The Ten Things To Think About When Buying Abroad



Moving abroad, or buying a second home abroad is exciting and full of new opportunities. Maybe that’s why you are moving; to have new opportunities available to you in life, in love or even in work. Or maybe you’re moving because you feel in love with somewhere on vacation or traveling. But in amongst the planning, packing, travelling, and choosing of your new home, there are parts of moving abroad that people don’t tend to think about. Like the political stance of the country they are moving to, or the significant cultural differences you should probably be aware of.


But one of the most important things you should be aware of before moving abroad is the different living expectations in other countries. Not just the various types of buildings, but the methods of housing within those countries, and any relevant information you should know about owning a house in that country.


A lot of the time you will need to secure a visa or a living permit before being able to buy a property in certain countries, and sometimes you have to live in the country for a certain amount of time just to achieve that permit. There can also be a lot of restrictions on what you can buy and where you can buy just because you’re not a native citizen - which does make sense when most citizens have a hard time getting onto the property ladder without the houses being prioritized to foreigners.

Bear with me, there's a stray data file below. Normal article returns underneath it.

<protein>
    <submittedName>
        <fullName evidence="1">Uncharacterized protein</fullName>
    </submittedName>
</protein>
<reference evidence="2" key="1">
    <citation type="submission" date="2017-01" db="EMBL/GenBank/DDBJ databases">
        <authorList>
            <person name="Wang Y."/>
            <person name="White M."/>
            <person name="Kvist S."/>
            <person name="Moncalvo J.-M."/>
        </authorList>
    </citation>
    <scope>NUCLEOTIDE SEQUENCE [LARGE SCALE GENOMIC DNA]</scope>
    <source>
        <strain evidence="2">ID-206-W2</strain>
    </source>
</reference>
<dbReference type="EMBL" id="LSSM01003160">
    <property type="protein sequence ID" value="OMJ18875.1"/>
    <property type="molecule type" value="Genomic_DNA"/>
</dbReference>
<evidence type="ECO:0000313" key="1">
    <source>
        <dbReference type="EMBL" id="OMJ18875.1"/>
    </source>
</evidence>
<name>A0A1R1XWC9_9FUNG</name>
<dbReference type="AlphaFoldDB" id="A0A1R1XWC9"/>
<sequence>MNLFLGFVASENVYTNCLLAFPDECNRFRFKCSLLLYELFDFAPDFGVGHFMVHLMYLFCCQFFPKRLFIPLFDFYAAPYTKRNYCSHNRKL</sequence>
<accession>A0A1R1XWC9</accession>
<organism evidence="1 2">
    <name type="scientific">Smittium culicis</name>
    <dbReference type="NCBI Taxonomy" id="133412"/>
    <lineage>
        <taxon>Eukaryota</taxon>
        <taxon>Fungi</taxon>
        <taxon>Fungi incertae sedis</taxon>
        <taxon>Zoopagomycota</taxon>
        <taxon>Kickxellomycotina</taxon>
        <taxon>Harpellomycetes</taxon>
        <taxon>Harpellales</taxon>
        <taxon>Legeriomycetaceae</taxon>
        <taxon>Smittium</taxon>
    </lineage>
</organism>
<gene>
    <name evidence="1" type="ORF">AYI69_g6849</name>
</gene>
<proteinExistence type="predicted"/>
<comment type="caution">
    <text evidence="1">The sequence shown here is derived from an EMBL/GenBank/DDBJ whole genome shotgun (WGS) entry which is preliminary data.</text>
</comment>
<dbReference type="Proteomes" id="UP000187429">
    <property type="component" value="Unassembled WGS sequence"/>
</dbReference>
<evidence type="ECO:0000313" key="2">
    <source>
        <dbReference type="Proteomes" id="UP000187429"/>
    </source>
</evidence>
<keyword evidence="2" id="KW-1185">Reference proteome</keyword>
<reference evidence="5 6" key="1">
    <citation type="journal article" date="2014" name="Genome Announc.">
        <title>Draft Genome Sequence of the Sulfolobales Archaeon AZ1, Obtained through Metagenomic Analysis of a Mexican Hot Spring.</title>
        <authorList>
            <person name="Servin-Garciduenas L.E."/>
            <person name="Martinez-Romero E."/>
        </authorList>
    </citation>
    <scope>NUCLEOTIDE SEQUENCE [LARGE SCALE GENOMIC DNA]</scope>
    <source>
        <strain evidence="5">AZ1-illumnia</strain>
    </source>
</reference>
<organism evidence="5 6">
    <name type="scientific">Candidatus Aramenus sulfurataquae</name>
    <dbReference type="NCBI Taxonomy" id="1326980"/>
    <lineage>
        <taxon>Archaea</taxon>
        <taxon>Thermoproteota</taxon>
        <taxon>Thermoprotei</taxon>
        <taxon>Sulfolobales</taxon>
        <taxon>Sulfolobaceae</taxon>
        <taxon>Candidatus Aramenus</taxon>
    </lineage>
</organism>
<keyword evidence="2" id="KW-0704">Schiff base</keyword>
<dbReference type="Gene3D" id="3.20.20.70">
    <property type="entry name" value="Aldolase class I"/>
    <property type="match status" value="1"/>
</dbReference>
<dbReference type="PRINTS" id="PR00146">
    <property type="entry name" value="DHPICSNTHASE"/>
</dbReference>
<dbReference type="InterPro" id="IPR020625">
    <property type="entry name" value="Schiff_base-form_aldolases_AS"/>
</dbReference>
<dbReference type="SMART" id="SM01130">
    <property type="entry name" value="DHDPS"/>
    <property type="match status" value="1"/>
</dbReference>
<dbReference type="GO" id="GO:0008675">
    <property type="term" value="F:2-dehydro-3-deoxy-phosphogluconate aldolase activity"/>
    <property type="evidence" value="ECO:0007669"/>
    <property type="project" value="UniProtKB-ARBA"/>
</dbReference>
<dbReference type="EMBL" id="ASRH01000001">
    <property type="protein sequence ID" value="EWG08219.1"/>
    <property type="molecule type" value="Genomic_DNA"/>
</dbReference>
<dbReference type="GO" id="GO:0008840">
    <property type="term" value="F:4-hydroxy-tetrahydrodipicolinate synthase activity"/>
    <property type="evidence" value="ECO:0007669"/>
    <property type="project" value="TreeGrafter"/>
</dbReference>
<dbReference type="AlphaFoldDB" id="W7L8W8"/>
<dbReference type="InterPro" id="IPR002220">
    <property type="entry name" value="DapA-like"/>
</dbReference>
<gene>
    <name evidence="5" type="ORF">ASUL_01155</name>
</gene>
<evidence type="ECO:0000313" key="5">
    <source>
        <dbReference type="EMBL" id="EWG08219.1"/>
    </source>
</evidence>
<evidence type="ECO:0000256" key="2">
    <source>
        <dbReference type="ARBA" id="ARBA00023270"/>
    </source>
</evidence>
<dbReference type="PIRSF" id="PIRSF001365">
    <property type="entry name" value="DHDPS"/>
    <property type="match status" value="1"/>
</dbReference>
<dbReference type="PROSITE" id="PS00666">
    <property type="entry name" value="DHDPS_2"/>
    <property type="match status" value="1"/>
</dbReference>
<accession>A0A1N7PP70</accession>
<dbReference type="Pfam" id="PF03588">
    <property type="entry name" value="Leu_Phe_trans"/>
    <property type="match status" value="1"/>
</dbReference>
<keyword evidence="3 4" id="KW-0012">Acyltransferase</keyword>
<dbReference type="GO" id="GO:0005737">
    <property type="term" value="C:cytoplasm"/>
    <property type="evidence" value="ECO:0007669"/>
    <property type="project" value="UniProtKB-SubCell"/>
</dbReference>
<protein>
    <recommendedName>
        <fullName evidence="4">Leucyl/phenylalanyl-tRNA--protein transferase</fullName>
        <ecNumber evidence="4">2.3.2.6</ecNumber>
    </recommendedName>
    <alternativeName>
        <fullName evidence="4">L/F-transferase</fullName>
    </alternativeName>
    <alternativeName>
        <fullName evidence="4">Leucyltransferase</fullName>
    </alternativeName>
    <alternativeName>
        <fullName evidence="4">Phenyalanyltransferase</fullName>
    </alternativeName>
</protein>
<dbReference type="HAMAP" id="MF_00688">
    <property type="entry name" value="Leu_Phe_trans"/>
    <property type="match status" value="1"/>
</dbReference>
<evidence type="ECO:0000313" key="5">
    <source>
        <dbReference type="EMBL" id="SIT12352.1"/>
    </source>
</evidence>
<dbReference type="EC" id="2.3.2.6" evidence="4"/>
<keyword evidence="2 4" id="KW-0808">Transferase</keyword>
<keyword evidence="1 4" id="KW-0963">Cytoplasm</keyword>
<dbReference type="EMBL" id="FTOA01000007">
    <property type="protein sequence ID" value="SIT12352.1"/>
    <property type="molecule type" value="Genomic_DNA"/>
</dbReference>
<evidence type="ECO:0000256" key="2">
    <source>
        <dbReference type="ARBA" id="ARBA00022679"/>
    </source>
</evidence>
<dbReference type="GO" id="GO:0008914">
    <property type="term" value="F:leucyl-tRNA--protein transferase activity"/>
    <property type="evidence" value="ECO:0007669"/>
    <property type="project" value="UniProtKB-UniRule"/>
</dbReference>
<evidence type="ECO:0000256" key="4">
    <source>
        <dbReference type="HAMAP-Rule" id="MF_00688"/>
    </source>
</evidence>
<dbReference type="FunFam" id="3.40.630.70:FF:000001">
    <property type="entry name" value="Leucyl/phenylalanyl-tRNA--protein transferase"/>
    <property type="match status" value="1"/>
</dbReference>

Affording It


The move itself will be pricey, there’s no getting around it. And living in a new country might be more expensive than you thought - particularly if you are moving to a major city within the country. New York is more expensive than Richmond, Virginia for example. Spend some time saving and doing some research.


Work It


The easiest way to know if you can afford the move is to know that you have a job waiting for you on the other side. If work is the reason you are moving then great - but make sure that it is a stable and confirmed role. Negotiate your contract so that it is airtight, have everything in writing, and uphold your end of the contract.